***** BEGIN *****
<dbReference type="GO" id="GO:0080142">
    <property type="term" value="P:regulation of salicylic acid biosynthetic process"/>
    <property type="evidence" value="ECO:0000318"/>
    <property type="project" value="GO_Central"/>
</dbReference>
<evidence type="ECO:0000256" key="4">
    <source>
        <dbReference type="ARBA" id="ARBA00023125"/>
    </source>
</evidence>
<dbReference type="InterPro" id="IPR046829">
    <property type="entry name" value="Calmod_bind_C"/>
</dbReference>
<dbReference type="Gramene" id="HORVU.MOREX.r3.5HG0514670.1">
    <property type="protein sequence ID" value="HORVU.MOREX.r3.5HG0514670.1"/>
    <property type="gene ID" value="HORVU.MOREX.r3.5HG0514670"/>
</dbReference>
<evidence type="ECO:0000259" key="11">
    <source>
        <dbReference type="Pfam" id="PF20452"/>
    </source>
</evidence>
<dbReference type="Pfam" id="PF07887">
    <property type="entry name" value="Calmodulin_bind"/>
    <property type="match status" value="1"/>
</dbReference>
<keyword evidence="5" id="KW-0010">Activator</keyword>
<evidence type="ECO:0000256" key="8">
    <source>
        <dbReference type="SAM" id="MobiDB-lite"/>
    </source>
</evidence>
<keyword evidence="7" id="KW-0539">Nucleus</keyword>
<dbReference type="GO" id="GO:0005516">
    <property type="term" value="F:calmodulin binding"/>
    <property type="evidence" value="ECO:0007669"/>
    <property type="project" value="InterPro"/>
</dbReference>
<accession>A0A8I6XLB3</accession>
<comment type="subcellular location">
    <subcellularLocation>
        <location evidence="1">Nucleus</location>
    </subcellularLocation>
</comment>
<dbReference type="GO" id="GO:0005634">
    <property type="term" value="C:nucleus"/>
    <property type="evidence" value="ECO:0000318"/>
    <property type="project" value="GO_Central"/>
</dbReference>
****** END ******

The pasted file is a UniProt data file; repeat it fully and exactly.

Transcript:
<dbReference type="GO" id="GO:0080142">
    <property type="term" value="P:regulation of salicylic acid biosynthetic process"/>
    <property type="evidence" value="ECO:0000318"/>
    <property type="project" value="GO_Central"/>
</dbReference>
<evidence type="ECO:0000256" key="4">
    <source>
        <dbReference type="ARBA" id="ARBA00023125"/>
    </source>
</evidence>
<dbReference type="InterPro" id="IPR046829">
    <property type="entry name" value="Calmod_bind_C"/>
</dbReference>
<dbReference type="Gramene" id="HORVU.MOREX.r3.5HG0514670.1">
    <property type="protein sequence ID" value="HORVU.MOREX.r3.5HG0514670.1"/>
    <property type="gene ID" value="HORVU.MOREX.r3.5HG0514670"/>
</dbReference>
<evidence type="ECO:0000259" key="11">
    <source>
        <dbReference type="Pfam" id="PF20452"/>
    </source>
</evidence>
<dbReference type="Pfam" id="PF07887">
    <property type="entry name" value="Calmodulin_bind"/>
    <property type="match status" value="1"/>
</dbReference>
<keyword evidence="5" id="KW-0010">Activator</keyword>
<evidence type="ECO:0000256" key="8">
    <source>
        <dbReference type="SAM" id="MobiDB-lite"/>
    </source>
</evidence>
<keyword evidence="7" id="KW-0539">Nucleus</keyword>
<dbReference type="GO" id="GO:0005516">
    <property type="term" value="F:calmodulin binding"/>
    <property type="evidence" value="ECO:0007669"/>
    <property type="project" value="InterPro"/>
</dbReference>
<accession>A0A8I6XLB3</accession>
<comment type="subcellular location">
    <subcellularLocation>
        <location evidence="1">Nucleus</location>
    </subcellularLocation>
</comment>
<dbReference type="GO" id="GO:0005634">
    <property type="term" value="C:nucleus"/>
    <property type="evidence" value="ECO:0000318"/>
    <property type="project" value="GO_Central"/>
</dbReference>